The steel steam line fishing vessel Sudero was launched from the Hull yard of Earles Shipbuilding and Engineering Co Ltd. (Yard No 329) on 10th July 1889. She measured 106.3′ x 20.5′ x 11.4′ and her tonnage was 170 gross tons, 77 net tons. She was powered by a triple expansion steam engine by Earles delivering 53 registered horse power. Ordered by the White Star Steam Fishing Company (Henry Smethurst) of Grimsby she commenced fishing operations form that port immediately on delivery registered as GY219. In 1899 she was lengthened to 116 feet increasing her tonnage to 187 Gross tons, 103 net tons.
On 28th April 1903 she left Grimsby bound for the Icelandic fishing ground under the command of Charles Bull who had a crew of thirteen men aboard. At noon on 29th they sighted Tod Head bearing NNW. By 6:30pm they were abreast of Rattray Head a course alteration was made to north by westh, although no precise bearings were taken. setting them on a course across the Moray Firth towards the Pentland Skerries. At 7pm the skipper went below leaving tow of the crew in charge with instructions to wake him when the log showed sixty miles on the course or if the visibility decreased or a light ashore was spotted. After a later change of watch the men on the bridge called the skipper as they had reached around 60 miles since he went below. When the skipper joined them on the bridge at 00.40am visibility appeared good but no lights could be seen. If calculations were correct Noss Head light should have been visible by this time. At 01.00am she steamed into a thick fog but her speed was not reduced and they pressed on at full speed. At 01:20am breakers appeared directly ahead and, despite engines in full reverse and the helm hard to port she ran aground soon after striking a submerged rock breaking off her propeller and rudder post. The night was very calm allowing the crew to jump form the ship and make it safely to the shore.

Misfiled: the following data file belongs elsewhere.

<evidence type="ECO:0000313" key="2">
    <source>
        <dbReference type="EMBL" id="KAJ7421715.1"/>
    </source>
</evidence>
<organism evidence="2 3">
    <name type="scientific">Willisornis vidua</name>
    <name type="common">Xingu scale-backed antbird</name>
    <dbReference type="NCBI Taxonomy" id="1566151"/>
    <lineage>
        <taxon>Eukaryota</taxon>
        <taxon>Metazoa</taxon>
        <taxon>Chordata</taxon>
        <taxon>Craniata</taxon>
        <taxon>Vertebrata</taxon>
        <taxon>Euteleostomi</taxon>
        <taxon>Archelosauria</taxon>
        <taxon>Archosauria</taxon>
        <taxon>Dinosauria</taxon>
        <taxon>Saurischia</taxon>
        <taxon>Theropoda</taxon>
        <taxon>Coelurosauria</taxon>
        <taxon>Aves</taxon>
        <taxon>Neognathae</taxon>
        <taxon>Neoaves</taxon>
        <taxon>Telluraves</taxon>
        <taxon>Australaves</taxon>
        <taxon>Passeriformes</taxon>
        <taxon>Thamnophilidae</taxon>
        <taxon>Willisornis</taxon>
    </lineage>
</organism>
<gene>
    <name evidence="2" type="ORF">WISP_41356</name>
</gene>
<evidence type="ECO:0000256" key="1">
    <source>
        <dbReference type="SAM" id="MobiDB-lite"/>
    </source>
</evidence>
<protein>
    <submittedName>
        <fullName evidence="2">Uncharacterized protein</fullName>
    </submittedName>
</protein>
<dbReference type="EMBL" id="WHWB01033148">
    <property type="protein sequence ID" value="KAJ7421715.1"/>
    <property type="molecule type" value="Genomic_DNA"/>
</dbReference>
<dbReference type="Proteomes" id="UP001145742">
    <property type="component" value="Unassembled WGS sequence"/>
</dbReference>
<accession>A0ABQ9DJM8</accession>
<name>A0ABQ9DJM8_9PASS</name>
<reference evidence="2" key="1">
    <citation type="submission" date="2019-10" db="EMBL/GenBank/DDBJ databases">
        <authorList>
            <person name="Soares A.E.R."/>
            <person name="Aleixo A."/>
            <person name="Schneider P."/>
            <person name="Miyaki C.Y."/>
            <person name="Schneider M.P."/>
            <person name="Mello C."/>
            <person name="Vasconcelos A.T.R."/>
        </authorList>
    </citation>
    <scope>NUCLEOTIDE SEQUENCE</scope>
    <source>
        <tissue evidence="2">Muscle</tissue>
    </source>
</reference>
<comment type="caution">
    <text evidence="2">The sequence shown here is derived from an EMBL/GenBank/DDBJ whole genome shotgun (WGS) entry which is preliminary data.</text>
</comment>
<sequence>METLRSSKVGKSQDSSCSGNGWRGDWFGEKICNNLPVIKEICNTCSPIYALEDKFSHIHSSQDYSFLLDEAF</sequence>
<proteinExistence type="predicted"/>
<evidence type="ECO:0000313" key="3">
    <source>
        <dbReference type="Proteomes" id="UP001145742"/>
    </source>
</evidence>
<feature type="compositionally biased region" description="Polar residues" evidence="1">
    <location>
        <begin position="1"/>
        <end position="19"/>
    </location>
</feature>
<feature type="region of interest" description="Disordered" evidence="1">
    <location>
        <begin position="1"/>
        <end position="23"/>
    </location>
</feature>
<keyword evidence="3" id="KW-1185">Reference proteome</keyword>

The Sudero had run aground at Sarclet Head five miles south of Wick. With daylight the crew were able to return to the ship and retrieve their possessions and valuables but the Sudero was doomed and became a total wreck. At the subsequent enquiry the skipper was held responsible for not taking due care assessing his position when off Rattray Head and not taking due care when visibility was reduced as he approached the Caithness coastline. The skipper’s certificate was cancelled although in a strange legal loophole at the time, it was not a legal requirement for the skipper of a line fishing vessel to require an certificate.